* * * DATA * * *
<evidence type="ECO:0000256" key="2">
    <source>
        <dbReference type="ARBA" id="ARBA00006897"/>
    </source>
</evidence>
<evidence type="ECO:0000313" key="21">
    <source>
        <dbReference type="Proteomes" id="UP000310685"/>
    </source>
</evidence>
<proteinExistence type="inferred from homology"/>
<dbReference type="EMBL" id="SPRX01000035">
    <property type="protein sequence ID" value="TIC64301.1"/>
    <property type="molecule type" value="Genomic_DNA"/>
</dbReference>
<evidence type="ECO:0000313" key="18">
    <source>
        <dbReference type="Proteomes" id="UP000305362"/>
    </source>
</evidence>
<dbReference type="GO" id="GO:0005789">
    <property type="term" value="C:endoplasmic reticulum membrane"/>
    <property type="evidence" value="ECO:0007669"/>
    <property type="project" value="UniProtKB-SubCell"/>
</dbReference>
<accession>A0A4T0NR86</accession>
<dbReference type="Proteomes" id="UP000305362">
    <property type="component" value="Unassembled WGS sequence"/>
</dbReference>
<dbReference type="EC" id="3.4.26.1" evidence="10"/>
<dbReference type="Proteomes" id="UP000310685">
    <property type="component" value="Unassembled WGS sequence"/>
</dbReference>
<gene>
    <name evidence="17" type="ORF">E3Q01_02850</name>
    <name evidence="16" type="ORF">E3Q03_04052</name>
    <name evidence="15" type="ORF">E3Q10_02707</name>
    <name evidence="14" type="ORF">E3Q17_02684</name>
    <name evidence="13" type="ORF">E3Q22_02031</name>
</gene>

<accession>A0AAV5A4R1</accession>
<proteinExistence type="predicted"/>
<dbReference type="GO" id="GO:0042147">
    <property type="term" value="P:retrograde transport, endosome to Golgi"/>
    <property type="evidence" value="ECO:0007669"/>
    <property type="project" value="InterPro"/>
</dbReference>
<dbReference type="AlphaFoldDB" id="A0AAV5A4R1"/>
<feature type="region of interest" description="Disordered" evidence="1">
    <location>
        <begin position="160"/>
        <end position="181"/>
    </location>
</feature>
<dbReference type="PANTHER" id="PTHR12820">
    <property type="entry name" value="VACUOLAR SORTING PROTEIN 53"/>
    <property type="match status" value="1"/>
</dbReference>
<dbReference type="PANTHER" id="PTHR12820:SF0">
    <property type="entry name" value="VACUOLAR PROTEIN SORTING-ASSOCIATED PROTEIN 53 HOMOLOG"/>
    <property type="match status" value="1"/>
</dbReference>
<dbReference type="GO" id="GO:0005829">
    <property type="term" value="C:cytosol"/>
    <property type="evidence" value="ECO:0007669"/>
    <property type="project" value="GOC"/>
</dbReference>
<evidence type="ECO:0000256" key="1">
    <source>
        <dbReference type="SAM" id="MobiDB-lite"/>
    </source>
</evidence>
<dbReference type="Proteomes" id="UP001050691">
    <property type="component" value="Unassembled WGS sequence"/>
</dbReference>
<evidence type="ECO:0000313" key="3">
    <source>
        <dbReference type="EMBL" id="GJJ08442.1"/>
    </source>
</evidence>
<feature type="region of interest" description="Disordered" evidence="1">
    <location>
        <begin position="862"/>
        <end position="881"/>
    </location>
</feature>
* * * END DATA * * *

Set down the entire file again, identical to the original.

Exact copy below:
<evidence type="ECO:0000256" key="2">
    <source>
        <dbReference type="ARBA" id="ARBA00006897"/>
    </source>
</evidence>
<evidence type="ECO:0000313" key="21">
    <source>
        <dbReference type="Proteomes" id="UP000310685"/>
    </source>
</evidence>
<proteinExistence type="inferred from homology"/>
<dbReference type="EMBL" id="SPRX01000035">
    <property type="protein sequence ID" value="TIC64301.1"/>
    <property type="molecule type" value="Genomic_DNA"/>
</dbReference>
<evidence type="ECO:0000313" key="18">
    <source>
        <dbReference type="Proteomes" id="UP000305362"/>
    </source>
</evidence>
<dbReference type="GO" id="GO:0005789">
    <property type="term" value="C:endoplasmic reticulum membrane"/>
    <property type="evidence" value="ECO:0007669"/>
    <property type="project" value="UniProtKB-SubCell"/>
</dbReference>
<accession>A0A4T0NR86</accession>
<dbReference type="Proteomes" id="UP000305362">
    <property type="component" value="Unassembled WGS sequence"/>
</dbReference>
<dbReference type="EC" id="3.4.26.1" evidence="10"/>
<dbReference type="Proteomes" id="UP000310685">
    <property type="component" value="Unassembled WGS sequence"/>
</dbReference>
<gene>
    <name evidence="17" type="ORF">E3Q01_02850</name>
    <name evidence="16" type="ORF">E3Q03_04052</name>
    <name evidence="15" type="ORF">E3Q10_02707</name>
    <name evidence="14" type="ORF">E3Q17_02684</name>
    <name evidence="13" type="ORF">E3Q22_02031</name>
</gene>

<accession>A0AAV5A4R1</accession>
<proteinExistence type="predicted"/>
<dbReference type="GO" id="GO:0042147">
    <property type="term" value="P:retrograde transport, endosome to Golgi"/>
    <property type="evidence" value="ECO:0007669"/>
    <property type="project" value="InterPro"/>
</dbReference>
<dbReference type="AlphaFoldDB" id="A0AAV5A4R1"/>
<feature type="region of interest" description="Disordered" evidence="1">
    <location>
        <begin position="160"/>
        <end position="181"/>
    </location>
</feature>
<dbReference type="PANTHER" id="PTHR12820">
    <property type="entry name" value="VACUOLAR SORTING PROTEIN 53"/>
    <property type="match status" value="1"/>
</dbReference>
<dbReference type="PANTHER" id="PTHR12820:SF0">
    <property type="entry name" value="VACUOLAR PROTEIN SORTING-ASSOCIATED PROTEIN 53 HOMOLOG"/>
    <property type="match status" value="1"/>
</dbReference>
<dbReference type="GO" id="GO:0005829">
    <property type="term" value="C:cytosol"/>
    <property type="evidence" value="ECO:0007669"/>
    <property type="project" value="GOC"/>
</dbReference>
<evidence type="ECO:0000256" key="1">
    <source>
        <dbReference type="SAM" id="MobiDB-lite"/>
    </source>
</evidence>
<dbReference type="Proteomes" id="UP001050691">
    <property type="component" value="Unassembled WGS sequence"/>
</dbReference>
<evidence type="ECO:0000313" key="3">
    <source>
        <dbReference type="EMBL" id="GJJ08442.1"/>
    </source>
</evidence>
<feature type="region of interest" description="Disordered" evidence="1">
    <location>
        <begin position="862"/>
        <end position="881"/>
    </location>
</feature>